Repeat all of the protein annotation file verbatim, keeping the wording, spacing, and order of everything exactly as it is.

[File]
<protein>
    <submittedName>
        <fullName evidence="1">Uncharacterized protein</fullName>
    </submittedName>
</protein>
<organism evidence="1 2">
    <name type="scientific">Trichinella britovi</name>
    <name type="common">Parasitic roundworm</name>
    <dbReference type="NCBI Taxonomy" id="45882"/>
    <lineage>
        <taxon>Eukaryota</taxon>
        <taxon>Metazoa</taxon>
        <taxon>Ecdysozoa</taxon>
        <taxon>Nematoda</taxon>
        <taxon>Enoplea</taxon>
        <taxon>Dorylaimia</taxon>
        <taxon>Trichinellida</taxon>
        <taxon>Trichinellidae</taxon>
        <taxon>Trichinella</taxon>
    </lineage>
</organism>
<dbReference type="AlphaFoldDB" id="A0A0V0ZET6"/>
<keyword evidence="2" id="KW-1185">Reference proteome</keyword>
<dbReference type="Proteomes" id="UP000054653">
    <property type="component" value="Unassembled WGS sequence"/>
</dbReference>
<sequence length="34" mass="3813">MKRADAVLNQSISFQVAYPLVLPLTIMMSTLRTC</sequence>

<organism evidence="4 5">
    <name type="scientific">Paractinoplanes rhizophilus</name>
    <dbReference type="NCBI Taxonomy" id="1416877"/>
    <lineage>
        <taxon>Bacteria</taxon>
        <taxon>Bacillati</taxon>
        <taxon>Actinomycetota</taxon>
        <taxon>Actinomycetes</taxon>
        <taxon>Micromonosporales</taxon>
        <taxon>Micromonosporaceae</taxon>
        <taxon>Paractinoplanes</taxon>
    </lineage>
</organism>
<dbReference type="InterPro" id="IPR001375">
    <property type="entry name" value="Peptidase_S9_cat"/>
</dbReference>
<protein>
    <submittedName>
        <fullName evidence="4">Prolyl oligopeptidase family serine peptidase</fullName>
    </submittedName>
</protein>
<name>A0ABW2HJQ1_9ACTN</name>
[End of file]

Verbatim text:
<protein>
    <submittedName>
        <fullName evidence="1">Uncharacterized protein</fullName>
    </submittedName>
</protein>
<organism evidence="1 2">
    <name type="scientific">Trichinella britovi</name>
    <name type="common">Parasitic roundworm</name>
    <dbReference type="NCBI Taxonomy" id="45882"/>
    <lineage>
        <taxon>Eukaryota</taxon>
        <taxon>Metazoa</taxon>
        <taxon>Ecdysozoa</taxon>
        <taxon>Nematoda</taxon>
        <taxon>Enoplea</taxon>
        <taxon>Dorylaimia</taxon>
        <taxon>Trichinellida</taxon>
        <taxon>Trichinellidae</taxon>
        <taxon>Trichinella</taxon>
    </lineage>
</organism>
<dbReference type="AlphaFoldDB" id="A0A0V0ZET6"/>
<keyword evidence="2" id="KW-1185">Reference proteome</keyword>
<dbReference type="Proteomes" id="UP000054653">
    <property type="component" value="Unassembled WGS sequence"/>
</dbReference>
<sequence length="34" mass="3813">MKRADAVLNQSISFQVAYPLVLPLTIMMSTLRTC</sequence>

<organism evidence="4 5">
    <name type="scientific">Paractinoplanes rhizophilus</name>
    <dbReference type="NCBI Taxonomy" id="1416877"/>
    <lineage>
        <taxon>Bacteria</taxon>
        <taxon>Bacillati</taxon>
        <taxon>Actinomycetota</taxon>
        <taxon>Actinomycetes</taxon>
        <taxon>Micromonosporales</taxon>
        <taxon>Micromonosporaceae</taxon>
        <taxon>Paractinoplanes</taxon>
    </lineage>
</organism>
<dbReference type="InterPro" id="IPR001375">
    <property type="entry name" value="Peptidase_S9_cat"/>
</dbReference>
<protein>
    <submittedName>
        <fullName evidence="4">Prolyl oligopeptidase family serine peptidase</fullName>
    </submittedName>
</protein>
<name>A0ABW2HJQ1_9ACTN</name>